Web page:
We should mention that, just as the Books of Isaiah, Jeremiah, Lamentations, Ezekiel and Daniel are referred to as the “major prophets” because of their length – not as an indication of importance, the same is true of the so-called “minor prophets.” The Book of Joel, for example, is only three chapters. But do not be misled, Joel is a powerful and important book of prophecy.
There is no definitive evidence from the text as to when the book was written. Guess-timates vary greatly, and there is little agreement between scholars. Just as many can be found to date the book after the Babylonian captivity as before. This blogger believes it to have been written before the captivity. Many Hebrew scholars believe Joel prophesied under Manasseh, which would place him in most likely the late 7th century B.C. (Manasseh began his reign as co-regent with his father, Hezekiah, in about 696 B.C., and his reign ended with his death in about 642 B.C.). This was just over 20 years after the Assyrians conquered the Northern Kingdom and deported most of its population.
Verse one of chapter one tells us that Joel (whose name means “Yahweh is God”) was the son of Pethuel (whose name means “mouth of God”). We do not know much else about him. Certainly, Joel’s message is to the Southern Kingdom, and his references to Jerusalem and knowledge of the priests and the temple suggest that he may himself have been from Jerusalem. The obvious theme of the book is “the day of the Lord.” The phrase is repeated over and over throughout the book.
The setting of the book is a time of great spiritual indifference, but also of great devastation from a locust invasion that has laid the land to waste, and has affected every aspect of their lives. But Joel’s message is that the coming “day of the Lord” will make this look like nothing! The only way to avoid the coming judgment, he tells them, is to truly repent.
As we have noted is the case with this phrase in other passages in the scriptures, “the day of the Lord” simply refers to a time when God will take some sort of decisive action. It does not always, as many make the mistake of assuming, refer to the final day of judgment. In the case of this book, it appears to refer to the judgment of Judah to come (at the hands of the Babylonians), as well as to the judgment that will come to Israel in A.D. 70. Peter, on the day of Pentecost in Acts 2:16-21, refers to Joel 2:28-32, as he preaches about the pouring out of the Holy Spirit, the prophesying, and other signs of the new age of Christians. The first part of this in Joel begins:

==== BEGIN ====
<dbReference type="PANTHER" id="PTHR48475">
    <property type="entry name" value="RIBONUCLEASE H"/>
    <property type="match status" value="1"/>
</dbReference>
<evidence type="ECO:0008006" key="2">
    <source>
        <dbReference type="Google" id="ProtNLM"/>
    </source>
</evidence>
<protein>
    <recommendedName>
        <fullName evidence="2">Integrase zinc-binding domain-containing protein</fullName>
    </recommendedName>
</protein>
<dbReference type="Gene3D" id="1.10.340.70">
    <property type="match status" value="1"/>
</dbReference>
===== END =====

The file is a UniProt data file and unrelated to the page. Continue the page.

“And it shall come to pass afterward,
that I will pour out my Spirit on all flesh;
your sons and your daughters shall prophesy,
your old men shall dream dreams,
and your young men shall see visions.
Even on the male and female servants
in those days I will pour out my Spirit.”
The second part of the passage, also referred to by Peter, is the same as some of the warning Jesus gave of the signs for Christians to look for when they should leave Jerusalem before its A.D. 70 destruction (Matthew 24:29-30). Indeed, we will no doubt deal more in depth with this subject in another blog, as we discuss some of the secular evidence of the signs Jesus gave in the preceding verses of Matthew 24, which resulted in many Christians becoming the “survivors” that Joel speaks of in the second part of the passage:
“And I will show wonders in the heavens and on the earth, blood and fire and columns of smoke. The sun shall be turned to darkness, and the moon to blood, before the great and awesome day of the Lord comes. And it shall come to pass that everyone who calls on the name of the Lord shall be saved. For in Mount Zion and in Jerusalem there shall be those who escape, as the Lord has said, and among the survivors shall be those whom the Lord calls.”
image © V. Gilbert & Arlisle F. Beers
Please note: I did not design the reading plan that I am following in my blog. All of my comments in this blog, however, are solely my responsibility. When reading ANY commentary, you should ALWAYS refer first to the scripture, which is God’s unchanging and unfailing word. Reading schedules, as well as a link to the site where you can get the reading plan that I’m currently following for yourself can be found on the “Bible Reading Schedules” page of my website at http://graceofourlord.com.